Nietzsche and African American Thought
Publication Year: 2006
Published by: State University of New York Press
Foreword: Supposing Nietzsche to Be Black—What Then?
The chapters here mark the advent of a new, new Nietzsche, a convergence of recurrence and singularity. They present not a German Nietzsche, a French Nietzsche, or an Anglo-American Nietzsche, but an African American Nietzsche, a black Nietzsche. Supposing Nietzsche to be black—what then? ...
The idea for this volume originated with conversations that both of us had with P. J. Ivanhoe. Without his unending enthusiasm and encouragement, we doubt that this volume would exist. We also would like to thank the editors of the series, Robert Bernasconi and T. Denean Sharpley-Whiting, and Jane Bunker, editor-in-chief at State University of New York Press, for their guidance and patience. ...
Note on Abbreviations
References to Nietzsche’s writings will be given parenthetically in the body of the text using the italicized standard English title acronyms below. Roman numerals are used to denote the volume number of a set of collected works or a standard subdivision within a single work in which the sections are not numbered consecutively. Arabic numerals will be used to denote the section number rather than the page numbers, and “P” will be used to denote Nietzsche’s Prefaces. ...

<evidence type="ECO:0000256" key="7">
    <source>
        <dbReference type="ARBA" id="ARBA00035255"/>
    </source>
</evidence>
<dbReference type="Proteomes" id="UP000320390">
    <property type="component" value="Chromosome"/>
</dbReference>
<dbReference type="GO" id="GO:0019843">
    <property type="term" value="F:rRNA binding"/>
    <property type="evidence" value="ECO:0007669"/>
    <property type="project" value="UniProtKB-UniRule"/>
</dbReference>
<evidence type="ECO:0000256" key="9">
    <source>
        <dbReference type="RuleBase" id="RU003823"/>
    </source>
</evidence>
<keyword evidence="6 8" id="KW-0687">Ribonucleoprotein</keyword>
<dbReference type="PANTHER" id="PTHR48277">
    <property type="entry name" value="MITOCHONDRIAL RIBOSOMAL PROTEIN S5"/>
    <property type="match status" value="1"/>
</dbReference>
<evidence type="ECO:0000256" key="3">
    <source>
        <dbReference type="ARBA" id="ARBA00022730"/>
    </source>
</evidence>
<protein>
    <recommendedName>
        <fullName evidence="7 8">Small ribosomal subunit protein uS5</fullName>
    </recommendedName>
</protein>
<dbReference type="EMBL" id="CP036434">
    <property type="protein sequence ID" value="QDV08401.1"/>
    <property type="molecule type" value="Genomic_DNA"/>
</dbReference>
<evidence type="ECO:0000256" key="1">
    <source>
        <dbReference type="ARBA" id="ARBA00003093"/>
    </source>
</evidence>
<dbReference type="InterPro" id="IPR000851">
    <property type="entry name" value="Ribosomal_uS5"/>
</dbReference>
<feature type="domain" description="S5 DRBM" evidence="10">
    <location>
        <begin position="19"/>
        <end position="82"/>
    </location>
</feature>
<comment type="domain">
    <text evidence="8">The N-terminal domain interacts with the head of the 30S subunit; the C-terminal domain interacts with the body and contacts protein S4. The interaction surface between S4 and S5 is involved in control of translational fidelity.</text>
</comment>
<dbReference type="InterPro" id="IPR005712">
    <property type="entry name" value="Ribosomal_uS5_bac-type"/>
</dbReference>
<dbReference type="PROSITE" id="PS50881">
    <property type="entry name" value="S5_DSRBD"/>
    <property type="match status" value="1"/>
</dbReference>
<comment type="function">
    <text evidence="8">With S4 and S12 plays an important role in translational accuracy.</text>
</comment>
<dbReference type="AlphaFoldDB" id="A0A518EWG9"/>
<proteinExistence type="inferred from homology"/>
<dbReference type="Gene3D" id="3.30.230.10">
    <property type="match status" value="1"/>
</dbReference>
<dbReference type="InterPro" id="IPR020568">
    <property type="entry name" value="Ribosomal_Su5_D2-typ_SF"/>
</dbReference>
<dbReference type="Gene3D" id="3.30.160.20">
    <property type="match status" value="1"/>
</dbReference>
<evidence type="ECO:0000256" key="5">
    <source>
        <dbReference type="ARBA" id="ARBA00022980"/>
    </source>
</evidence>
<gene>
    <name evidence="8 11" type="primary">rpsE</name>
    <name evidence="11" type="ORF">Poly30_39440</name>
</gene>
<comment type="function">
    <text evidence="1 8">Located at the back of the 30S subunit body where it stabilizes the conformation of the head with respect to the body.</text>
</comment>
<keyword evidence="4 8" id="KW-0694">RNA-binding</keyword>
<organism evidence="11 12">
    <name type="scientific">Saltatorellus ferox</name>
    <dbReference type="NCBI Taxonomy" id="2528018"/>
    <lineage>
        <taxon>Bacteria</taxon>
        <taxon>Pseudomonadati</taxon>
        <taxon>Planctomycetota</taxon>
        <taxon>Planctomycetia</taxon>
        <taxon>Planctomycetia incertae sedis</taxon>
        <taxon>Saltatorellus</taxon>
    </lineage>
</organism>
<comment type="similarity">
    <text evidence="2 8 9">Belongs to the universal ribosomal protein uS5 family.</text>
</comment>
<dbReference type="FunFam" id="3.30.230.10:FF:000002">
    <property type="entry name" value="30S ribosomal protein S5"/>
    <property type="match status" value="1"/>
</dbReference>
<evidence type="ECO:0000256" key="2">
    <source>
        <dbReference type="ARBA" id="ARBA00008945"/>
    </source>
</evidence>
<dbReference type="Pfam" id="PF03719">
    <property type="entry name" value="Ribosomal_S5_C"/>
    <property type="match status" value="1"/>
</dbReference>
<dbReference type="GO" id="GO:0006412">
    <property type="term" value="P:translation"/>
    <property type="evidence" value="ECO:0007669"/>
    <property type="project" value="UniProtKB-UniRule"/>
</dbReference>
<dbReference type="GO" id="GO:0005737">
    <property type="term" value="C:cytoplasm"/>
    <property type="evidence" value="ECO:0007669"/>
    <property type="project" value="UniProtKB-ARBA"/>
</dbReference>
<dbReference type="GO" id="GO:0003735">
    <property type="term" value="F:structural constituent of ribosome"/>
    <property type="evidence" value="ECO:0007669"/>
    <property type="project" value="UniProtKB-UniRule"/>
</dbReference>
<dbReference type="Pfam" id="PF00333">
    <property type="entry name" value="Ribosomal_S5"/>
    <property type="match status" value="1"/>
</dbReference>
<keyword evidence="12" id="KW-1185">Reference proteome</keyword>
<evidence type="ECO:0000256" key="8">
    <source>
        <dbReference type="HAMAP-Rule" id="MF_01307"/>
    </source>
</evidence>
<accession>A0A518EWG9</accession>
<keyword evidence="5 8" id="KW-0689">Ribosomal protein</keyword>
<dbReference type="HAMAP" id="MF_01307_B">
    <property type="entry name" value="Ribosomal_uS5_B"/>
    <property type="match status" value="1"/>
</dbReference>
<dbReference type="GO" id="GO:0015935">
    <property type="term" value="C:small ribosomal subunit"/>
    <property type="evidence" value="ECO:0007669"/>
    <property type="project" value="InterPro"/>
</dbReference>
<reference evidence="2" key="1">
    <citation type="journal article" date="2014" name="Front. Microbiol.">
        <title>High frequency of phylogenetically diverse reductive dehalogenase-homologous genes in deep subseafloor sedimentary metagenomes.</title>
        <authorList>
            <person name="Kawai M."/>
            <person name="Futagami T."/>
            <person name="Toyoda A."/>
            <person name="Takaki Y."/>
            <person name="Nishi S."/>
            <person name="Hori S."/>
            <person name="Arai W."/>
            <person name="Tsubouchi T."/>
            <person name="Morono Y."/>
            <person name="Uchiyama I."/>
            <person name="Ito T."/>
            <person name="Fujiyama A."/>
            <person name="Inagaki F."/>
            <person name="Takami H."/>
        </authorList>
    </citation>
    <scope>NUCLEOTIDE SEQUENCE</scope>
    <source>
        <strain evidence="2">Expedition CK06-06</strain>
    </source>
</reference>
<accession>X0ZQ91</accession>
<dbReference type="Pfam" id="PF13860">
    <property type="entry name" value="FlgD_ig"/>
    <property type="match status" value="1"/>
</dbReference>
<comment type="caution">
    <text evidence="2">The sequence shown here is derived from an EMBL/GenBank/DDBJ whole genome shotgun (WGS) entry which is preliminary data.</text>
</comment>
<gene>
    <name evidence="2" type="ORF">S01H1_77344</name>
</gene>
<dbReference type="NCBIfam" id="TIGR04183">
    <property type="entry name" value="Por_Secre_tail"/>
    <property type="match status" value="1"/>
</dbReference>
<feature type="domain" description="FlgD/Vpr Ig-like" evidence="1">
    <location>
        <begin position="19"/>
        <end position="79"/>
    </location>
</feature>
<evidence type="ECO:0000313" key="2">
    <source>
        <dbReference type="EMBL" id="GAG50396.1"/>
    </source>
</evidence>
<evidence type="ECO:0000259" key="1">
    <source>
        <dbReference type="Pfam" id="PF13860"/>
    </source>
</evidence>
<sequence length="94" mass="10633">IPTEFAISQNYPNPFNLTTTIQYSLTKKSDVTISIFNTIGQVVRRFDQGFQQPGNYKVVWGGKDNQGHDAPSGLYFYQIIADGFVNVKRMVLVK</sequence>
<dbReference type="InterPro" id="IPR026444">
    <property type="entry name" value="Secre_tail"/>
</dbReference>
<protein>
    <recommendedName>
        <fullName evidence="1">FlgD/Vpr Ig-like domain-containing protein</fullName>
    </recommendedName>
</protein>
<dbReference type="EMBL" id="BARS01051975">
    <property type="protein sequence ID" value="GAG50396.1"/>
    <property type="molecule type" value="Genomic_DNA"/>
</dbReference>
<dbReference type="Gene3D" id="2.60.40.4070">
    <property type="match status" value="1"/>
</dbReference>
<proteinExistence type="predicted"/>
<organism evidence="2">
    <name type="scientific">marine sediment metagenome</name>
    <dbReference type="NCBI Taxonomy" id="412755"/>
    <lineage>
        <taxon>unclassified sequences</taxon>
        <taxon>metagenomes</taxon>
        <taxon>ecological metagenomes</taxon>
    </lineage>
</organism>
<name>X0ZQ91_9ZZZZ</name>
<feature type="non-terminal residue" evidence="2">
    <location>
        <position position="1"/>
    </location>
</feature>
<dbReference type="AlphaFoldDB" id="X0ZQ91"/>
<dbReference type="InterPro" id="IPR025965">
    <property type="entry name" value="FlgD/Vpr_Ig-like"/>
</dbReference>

Introduction:The Art of the Cultural Physician
The chapters in this volume bring to light a number of ways in which the themes of cultural and human flourishing reveal a nexus of convergence between Nietzsche’s philosophy and various expressions of African American thought. More specifically, however, these chapters articulate the ways in which the critical affinities they delineate serve as guides to new ways of conceptualizing, analyzing, and cultivating human and cultural well-being. ...
Part I: Diagnoses
1. Kindred Spirits:Nietzsche and Lockeas Progenitors of Axiological Liberation
Known primarily as one of the architects and fathers of the “New Negro Movement” of the 1920s, it is only as of late that Alain Locke has begun to be reckoned with as a serious and significant philosopher. Despite his own self-characterization as “more of a philosophical midwife to a generation of younger Negro poets, writers, and artists than a professional philosopher,”1 ...